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Books in Brief: The Last Confession of Autumn Casterly by Meredith Tate; Under the Broken Sky by Mariko Nagai; Cezanne's Parrot by Amy Guglielmo


The Last Confession of Autumn Casterly by Meredith Tate; G.P. Putnam's Sons, 368 pages ($17.99). Ages 14 and up.


This well-crafted thriller, told from the alternating perspectives of two sisters, ratchets up the suspense all the way to the surprising and action-packed finale. It's a thriller with a timely and important message, a terrible secret that is revealed late in the tale.

Ivy is a band geek, a nerd who plays board games with her friends and has never had a boyfriend.

Older sister Autumn is the pretty, skinny one. She's also a juvenile delinquent who sells drugs, stays out all night, beats up people who cross her and has quite a reputation around school since word got out that she had sex at 15 with her stepbrother, a star football player, at a drunken party.

Autumn knows all the lowlifes in her hometown of Concord, N.H., but when one of them tries to talk her into robbing a convenience store, she backs out at the last minute. When an unknown party contacts her to buy drugs, she is badly beaten, tied up and held hostage. Hovering between life and death, she leaves her body trying to find help. But only Ivy can sense her presence. Ivy is certain something is wrong, but the police, aware of Autumn's bad-girl reputation, don't take Ivy's concerns seriously. So Ivy enlists her nerdy friends, including her best friend Jason, to help her track down Autumn.

Along with thrilling suspense and a well-crafted mystery, Tate offers a compelling portrait of the two sisters, their fractured relationship and the general wreckage of their home life since their mother died of cancer and their father remarried.

The novel is set in Tate's hometown of Concord, N.H., and mentions Red River Theater, Granite State Candies, True Brew Barista and Concord High School, where she says her experience was nothing like Autumn's.  She dedicates her book "to all the survivors/ who are shut down/ gaslighted/ silenced/ slut-shamed/ blamed and called liars, I see you. I believe you. You deserve the world. This one's for you."


Under the Broken Sky by Mariko Nagai; Henry Holt, 280 pages ($16.99) Ages 8 to 12.


This heart-rending tale, told in free verse, spotlights a little-known aspect of World War II, as it tells the story of a 12-year-old Japanese girl struggling to protect her little sister as they join a tide of Japanese settlers forced to flee occupied Manchuria in 1945.

Nagai in swift strokes paints a vivid picture of the countryside, where Natsu, 6-year-old Asa and their kindly widowed father Tochan live a quiet life on their small farm near the border of the Soviet Union. When Tochan is conscripted into the Japanese Army in the final months of the war, Natsu and Asa are left alone, destitute, in the care of an elderly neighbor they call Auntie. As the Soviets advance, the girls and Auntie set off with their neighbors on a terrifying journey on foot, taking only what they can carry. Nagai shines a light on the terror of the refugee experience through a child's eyes, in the terrible uncertainty, the hunger and thirst, the exposure to the elements, the danger (a Soviet plane drops bombs, the refugees must ford a dangerous river, hostile villagers deny them help). Forced to take shelter in an overcrowded building as winter arrives, Auntie falls ill. In desperation, as she herself falls ill, Natsu sells Asa to a Russian woman who lives in town and then tries to scheme to get her back. Nagai's tale is ultimately hopeful, and she includes additional historical information at the end.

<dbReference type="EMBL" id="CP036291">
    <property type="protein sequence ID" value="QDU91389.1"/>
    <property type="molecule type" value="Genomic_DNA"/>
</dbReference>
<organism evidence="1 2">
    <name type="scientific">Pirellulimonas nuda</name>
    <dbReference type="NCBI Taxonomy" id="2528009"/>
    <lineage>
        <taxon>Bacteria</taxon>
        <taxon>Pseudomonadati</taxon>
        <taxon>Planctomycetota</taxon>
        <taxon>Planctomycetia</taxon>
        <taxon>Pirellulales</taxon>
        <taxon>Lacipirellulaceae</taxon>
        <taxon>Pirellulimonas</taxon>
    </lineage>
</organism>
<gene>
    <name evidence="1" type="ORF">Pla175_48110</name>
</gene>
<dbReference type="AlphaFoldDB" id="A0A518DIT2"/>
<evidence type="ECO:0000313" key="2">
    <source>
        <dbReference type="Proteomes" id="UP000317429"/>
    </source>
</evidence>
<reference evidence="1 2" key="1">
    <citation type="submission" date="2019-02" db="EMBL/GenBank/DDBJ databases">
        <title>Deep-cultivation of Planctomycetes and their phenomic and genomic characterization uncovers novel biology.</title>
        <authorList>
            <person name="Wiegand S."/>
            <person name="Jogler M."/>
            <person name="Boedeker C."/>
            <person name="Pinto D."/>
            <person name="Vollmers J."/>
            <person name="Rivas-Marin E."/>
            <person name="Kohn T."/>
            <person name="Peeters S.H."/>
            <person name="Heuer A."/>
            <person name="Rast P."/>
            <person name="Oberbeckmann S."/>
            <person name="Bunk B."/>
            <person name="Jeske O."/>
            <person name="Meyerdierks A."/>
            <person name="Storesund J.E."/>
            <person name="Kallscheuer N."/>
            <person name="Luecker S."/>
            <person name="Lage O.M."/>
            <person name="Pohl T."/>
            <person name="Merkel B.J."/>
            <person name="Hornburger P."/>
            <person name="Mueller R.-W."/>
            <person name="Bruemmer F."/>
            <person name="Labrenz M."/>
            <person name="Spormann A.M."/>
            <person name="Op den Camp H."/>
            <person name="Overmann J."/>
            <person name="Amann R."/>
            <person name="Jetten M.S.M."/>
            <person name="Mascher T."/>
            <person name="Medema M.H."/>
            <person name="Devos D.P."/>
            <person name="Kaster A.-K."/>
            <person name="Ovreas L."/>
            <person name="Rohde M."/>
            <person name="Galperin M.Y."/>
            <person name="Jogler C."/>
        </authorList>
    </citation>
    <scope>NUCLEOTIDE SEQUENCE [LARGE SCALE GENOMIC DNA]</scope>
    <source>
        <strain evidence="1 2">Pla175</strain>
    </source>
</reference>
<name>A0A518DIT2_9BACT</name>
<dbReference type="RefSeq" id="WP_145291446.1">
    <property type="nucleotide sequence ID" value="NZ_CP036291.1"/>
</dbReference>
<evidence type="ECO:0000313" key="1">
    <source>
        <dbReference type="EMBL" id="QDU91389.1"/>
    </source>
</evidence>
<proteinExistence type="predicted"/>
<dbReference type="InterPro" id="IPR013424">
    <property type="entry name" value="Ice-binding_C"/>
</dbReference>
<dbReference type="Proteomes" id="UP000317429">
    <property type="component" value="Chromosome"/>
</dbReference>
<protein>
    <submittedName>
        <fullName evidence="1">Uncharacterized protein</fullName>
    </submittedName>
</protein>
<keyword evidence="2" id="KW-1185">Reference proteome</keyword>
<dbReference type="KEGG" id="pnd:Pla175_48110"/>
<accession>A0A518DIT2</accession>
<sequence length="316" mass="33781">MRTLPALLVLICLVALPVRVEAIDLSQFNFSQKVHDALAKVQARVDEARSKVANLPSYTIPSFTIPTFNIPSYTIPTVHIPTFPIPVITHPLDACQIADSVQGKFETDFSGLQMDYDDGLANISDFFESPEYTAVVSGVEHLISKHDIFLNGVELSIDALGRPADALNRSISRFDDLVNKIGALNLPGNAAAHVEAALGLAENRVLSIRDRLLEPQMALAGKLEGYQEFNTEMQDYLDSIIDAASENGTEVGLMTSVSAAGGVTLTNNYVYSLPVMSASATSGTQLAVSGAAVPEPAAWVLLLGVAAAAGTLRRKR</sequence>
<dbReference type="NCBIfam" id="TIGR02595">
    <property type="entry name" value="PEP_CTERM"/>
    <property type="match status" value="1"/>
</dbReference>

(Note: Another excellent novel for this age group about a child's experience of forced migration is Veera Hiranandani's "The Night Diary" about a Hindu family fleeing their home in Pakistan after the partition of India in 1947.)


Cézanne's Parrot by Amy Guglielmo, illustrated by Brett Helquist; G.P. Putnam's Sons ($17.99)


This charming and inspiring picture book biography sympathetically and humorously depicts the artist's struggle to win recognition for his work and his perseverance in the face of ridicule of his post-Impressionist style. (Cézanne actually did teach his parrot to say: "Cézanne is a great painter.")

Guglielmo's lively narrative and Helquist's droll illustrations bring to life the artist, the times he lived in, his artistic contemporaries, and his slow process of painting (the flowers wilted, the fruit rotted, the human models got impatient and quit).  This is a wonderful introduction to the work of the artist Picasso called "My one and only master ... Cézanne was like the father of us all." The representations of Cézanne's paintings included in the illustrations are identified at the end.


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